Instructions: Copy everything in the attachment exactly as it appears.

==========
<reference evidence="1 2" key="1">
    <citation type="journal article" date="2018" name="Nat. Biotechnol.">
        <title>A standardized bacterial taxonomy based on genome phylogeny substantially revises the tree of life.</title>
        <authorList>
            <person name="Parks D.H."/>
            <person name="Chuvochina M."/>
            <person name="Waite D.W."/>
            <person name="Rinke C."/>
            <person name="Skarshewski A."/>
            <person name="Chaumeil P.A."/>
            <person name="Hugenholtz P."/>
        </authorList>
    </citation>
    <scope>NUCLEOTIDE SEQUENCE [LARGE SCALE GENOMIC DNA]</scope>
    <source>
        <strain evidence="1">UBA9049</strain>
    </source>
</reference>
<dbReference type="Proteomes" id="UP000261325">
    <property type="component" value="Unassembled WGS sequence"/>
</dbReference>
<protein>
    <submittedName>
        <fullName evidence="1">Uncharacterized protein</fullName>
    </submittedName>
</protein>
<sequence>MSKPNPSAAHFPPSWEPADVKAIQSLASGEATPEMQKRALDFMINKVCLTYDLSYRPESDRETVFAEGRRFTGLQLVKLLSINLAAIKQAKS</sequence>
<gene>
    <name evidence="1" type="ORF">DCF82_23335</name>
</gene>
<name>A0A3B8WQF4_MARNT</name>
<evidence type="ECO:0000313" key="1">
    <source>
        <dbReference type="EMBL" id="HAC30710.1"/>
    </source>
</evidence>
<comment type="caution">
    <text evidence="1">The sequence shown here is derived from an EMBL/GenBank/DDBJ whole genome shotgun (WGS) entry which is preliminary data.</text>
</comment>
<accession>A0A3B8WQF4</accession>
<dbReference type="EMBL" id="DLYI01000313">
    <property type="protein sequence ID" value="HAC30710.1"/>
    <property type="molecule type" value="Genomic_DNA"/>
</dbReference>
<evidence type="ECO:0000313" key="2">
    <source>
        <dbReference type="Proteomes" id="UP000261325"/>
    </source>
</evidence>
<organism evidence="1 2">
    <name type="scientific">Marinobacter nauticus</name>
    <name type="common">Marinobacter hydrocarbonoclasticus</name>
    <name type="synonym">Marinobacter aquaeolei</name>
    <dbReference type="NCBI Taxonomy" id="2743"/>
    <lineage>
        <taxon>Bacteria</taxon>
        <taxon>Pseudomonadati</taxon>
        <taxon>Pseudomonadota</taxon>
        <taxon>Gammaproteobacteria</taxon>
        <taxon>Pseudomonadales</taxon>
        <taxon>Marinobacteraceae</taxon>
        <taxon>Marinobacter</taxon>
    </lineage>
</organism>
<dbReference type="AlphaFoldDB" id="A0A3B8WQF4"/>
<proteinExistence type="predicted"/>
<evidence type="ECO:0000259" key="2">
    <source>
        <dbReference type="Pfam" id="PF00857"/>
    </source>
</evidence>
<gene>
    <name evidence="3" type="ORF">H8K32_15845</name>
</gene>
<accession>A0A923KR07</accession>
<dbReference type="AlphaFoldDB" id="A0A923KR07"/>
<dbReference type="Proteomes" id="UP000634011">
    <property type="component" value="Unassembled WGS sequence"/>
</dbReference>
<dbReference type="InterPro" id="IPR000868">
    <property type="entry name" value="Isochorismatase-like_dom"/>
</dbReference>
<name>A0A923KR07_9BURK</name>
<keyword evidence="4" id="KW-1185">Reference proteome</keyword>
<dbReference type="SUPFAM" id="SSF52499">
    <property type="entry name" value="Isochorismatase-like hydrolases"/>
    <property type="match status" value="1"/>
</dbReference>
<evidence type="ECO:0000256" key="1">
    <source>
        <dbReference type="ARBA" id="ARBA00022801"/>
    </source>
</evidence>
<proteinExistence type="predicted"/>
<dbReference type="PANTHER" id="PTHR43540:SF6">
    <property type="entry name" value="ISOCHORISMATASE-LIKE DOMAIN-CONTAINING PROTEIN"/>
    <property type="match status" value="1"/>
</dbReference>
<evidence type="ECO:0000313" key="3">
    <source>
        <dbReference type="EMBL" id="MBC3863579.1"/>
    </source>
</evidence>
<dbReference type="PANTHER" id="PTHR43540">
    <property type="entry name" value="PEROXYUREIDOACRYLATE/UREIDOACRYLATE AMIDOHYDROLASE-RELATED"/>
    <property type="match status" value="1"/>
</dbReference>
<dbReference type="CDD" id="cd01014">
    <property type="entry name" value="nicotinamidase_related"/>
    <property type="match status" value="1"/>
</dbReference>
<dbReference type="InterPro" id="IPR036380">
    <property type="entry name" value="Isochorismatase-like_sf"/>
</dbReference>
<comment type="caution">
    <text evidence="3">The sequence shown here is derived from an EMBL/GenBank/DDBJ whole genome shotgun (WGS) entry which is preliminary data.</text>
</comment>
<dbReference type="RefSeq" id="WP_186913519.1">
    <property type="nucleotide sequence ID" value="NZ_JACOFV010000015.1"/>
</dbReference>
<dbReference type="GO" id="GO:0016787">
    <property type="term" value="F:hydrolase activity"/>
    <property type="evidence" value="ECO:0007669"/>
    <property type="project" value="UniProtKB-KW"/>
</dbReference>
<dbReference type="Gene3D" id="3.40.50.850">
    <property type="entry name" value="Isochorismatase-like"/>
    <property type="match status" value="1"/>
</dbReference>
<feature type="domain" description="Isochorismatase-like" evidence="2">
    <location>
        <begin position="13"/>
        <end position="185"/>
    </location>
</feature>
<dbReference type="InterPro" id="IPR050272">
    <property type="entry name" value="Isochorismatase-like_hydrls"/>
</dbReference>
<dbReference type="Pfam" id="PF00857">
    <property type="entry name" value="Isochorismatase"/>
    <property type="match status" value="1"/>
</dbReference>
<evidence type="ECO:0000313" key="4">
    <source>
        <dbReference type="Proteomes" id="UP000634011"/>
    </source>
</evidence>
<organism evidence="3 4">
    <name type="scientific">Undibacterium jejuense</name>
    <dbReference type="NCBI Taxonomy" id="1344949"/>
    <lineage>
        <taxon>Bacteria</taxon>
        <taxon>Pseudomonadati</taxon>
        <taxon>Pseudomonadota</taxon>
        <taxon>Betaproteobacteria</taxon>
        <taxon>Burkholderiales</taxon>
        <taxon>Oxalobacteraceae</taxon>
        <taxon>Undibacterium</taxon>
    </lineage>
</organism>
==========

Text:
<reference evidence="1 2" key="1">
    <citation type="journal article" date="2018" name="Nat. Biotechnol.">
        <title>A standardized bacterial taxonomy based on genome phylogeny substantially revises the tree of life.</title>
        <authorList>
            <person name="Parks D.H."/>
            <person name="Chuvochina M."/>
            <person name="Waite D.W."/>
            <person name="Rinke C."/>
            <person name="Skarshewski A."/>
            <person name="Chaumeil P.A."/>
            <person name="Hugenholtz P."/>
        </authorList>
    </citation>
    <scope>NUCLEOTIDE SEQUENCE [LARGE SCALE GENOMIC DNA]</scope>
    <source>
        <strain evidence="1">UBA9049</strain>
    </source>
</reference>
<dbReference type="Proteomes" id="UP000261325">
    <property type="component" value="Unassembled WGS sequence"/>
</dbReference>
<protein>
    <submittedName>
        <fullName evidence="1">Uncharacterized protein</fullName>
    </submittedName>
</protein>
<sequence>MSKPNPSAAHFPPSWEPADVKAIQSLASGEATPEMQKRALDFMINKVCLTYDLSYRPESDRETVFAEGRRFTGLQLVKLLSINLAAIKQAKS</sequence>
<gene>
    <name evidence="1" type="ORF">DCF82_23335</name>
</gene>
<name>A0A3B8WQF4_MARNT</name>
<evidence type="ECO:0000313" key="1">
    <source>
        <dbReference type="EMBL" id="HAC30710.1"/>
    </source>
</evidence>
<comment type="caution">
    <text evidence="1">The sequence shown here is derived from an EMBL/GenBank/DDBJ whole genome shotgun (WGS) entry which is preliminary data.</text>
</comment>
<accession>A0A3B8WQF4</accession>
<dbReference type="EMBL" id="DLYI01000313">
    <property type="protein sequence ID" value="HAC30710.1"/>
    <property type="molecule type" value="Genomic_DNA"/>
</dbReference>
<evidence type="ECO:0000313" key="2">
    <source>
        <dbReference type="Proteomes" id="UP000261325"/>
    </source>
</evidence>
<organism evidence="1 2">
    <name type="scientific">Marinobacter nauticus</name>
    <name type="common">Marinobacter hydrocarbonoclasticus</name>
    <name type="synonym">Marinobacter aquaeolei</name>
    <dbReference type="NCBI Taxonomy" id="2743"/>
    <lineage>
        <taxon>Bacteria</taxon>
        <taxon>Pseudomonadati</taxon>
        <taxon>Pseudomonadota</taxon>
        <taxon>Gammaproteobacteria</taxon>
        <taxon>Pseudomonadales</taxon>
        <taxon>Marinobacteraceae</taxon>
        <taxon>Marinobacter</taxon>
    </lineage>
</organism>
<dbReference type="AlphaFoldDB" id="A0A3B8WQF4"/>
<proteinExistence type="predicted"/>
<evidence type="ECO:0000259" key="2">
    <source>
        <dbReference type="Pfam" id="PF00857"/>
    </source>
</evidence>
<gene>
    <name evidence="3" type="ORF">H8K32_15845</name>
</gene>
<accession>A0A923KR07</accession>
<dbReference type="AlphaFoldDB" id="A0A923KR07"/>
<dbReference type="Proteomes" id="UP000634011">
    <property type="component" value="Unassembled WGS sequence"/>
</dbReference>
<dbReference type="InterPro" id="IPR000868">
    <property type="entry name" value="Isochorismatase-like_dom"/>
</dbReference>
<name>A0A923KR07_9BURK</name>
<keyword evidence="4" id="KW-1185">Reference proteome</keyword>
<dbReference type="SUPFAM" id="SSF52499">
    <property type="entry name" value="Isochorismatase-like hydrolases"/>
    <property type="match status" value="1"/>
</dbReference>
<evidence type="ECO:0000256" key="1">
    <source>
        <dbReference type="ARBA" id="ARBA00022801"/>
    </source>
</evidence>
<proteinExistence type="predicted"/>
<dbReference type="PANTHER" id="PTHR43540:SF6">
    <property type="entry name" value="ISOCHORISMATASE-LIKE DOMAIN-CONTAINING PROTEIN"/>
    <property type="match status" value="1"/>
</dbReference>
<evidence type="ECO:0000313" key="3">
    <source>
        <dbReference type="EMBL" id="MBC3863579.1"/>
    </source>
</evidence>
<dbReference type="PANTHER" id="PTHR43540">
    <property type="entry name" value="PEROXYUREIDOACRYLATE/UREIDOACRYLATE AMIDOHYDROLASE-RELATED"/>
    <property type="match status" value="1"/>
</dbReference>
<dbReference type="CDD" id="cd01014">
    <property type="entry name" value="nicotinamidase_related"/>
    <property type="match status" value="1"/>
</dbReference>
<dbReference type="InterPro" id="IPR036380">
    <property type="entry name" value="Isochorismatase-like_sf"/>
</dbReference>
<comment type="caution">
    <text evidence="3">The sequence shown here is derived from an EMBL/GenBank/DDBJ whole genome shotgun (WGS) entry which is preliminary data.</text>
</comment>
<dbReference type="RefSeq" id="WP_186913519.1">
    <property type="nucleotide sequence ID" value="NZ_JACOFV010000015.1"/>
</dbReference>
<dbReference type="GO" id="GO:0016787">
    <property type="term" value="F:hydrolase activity"/>
    <property type="evidence" value="ECO:0007669"/>
    <property type="project" value="UniProtKB-KW"/>
</dbReference>
<dbReference type="Gene3D" id="3.40.50.850">
    <property type="entry name" value="Isochorismatase-like"/>
    <property type="match status" value="1"/>
</dbReference>
<feature type="domain" description="Isochorismatase-like" evidence="2">
    <location>
        <begin position="13"/>
        <end position="185"/>
    </location>
</feature>
<dbReference type="InterPro" id="IPR050272">
    <property type="entry name" value="Isochorismatase-like_hydrls"/>
</dbReference>
<dbReference type="Pfam" id="PF00857">
    <property type="entry name" value="Isochorismatase"/>
    <property type="match status" value="1"/>
</dbReference>
<evidence type="ECO:0000313" key="4">
    <source>
        <dbReference type="Proteomes" id="UP000634011"/>
    </source>
</evidence>
<organism evidence="3 4">
    <name type="scientific">Undibacterium jejuense</name>
    <dbReference type="NCBI Taxonomy" id="1344949"/>
    <lineage>
        <taxon>Bacteria</taxon>
        <taxon>Pseudomonadati</taxon>
        <taxon>Pseudomonadota</taxon>
        <taxon>Betaproteobacteria</taxon>
        <taxon>Burkholderiales</taxon>
        <taxon>Oxalobacteraceae</taxon>
        <taxon>Undibacterium</taxon>
    </lineage>
</organism>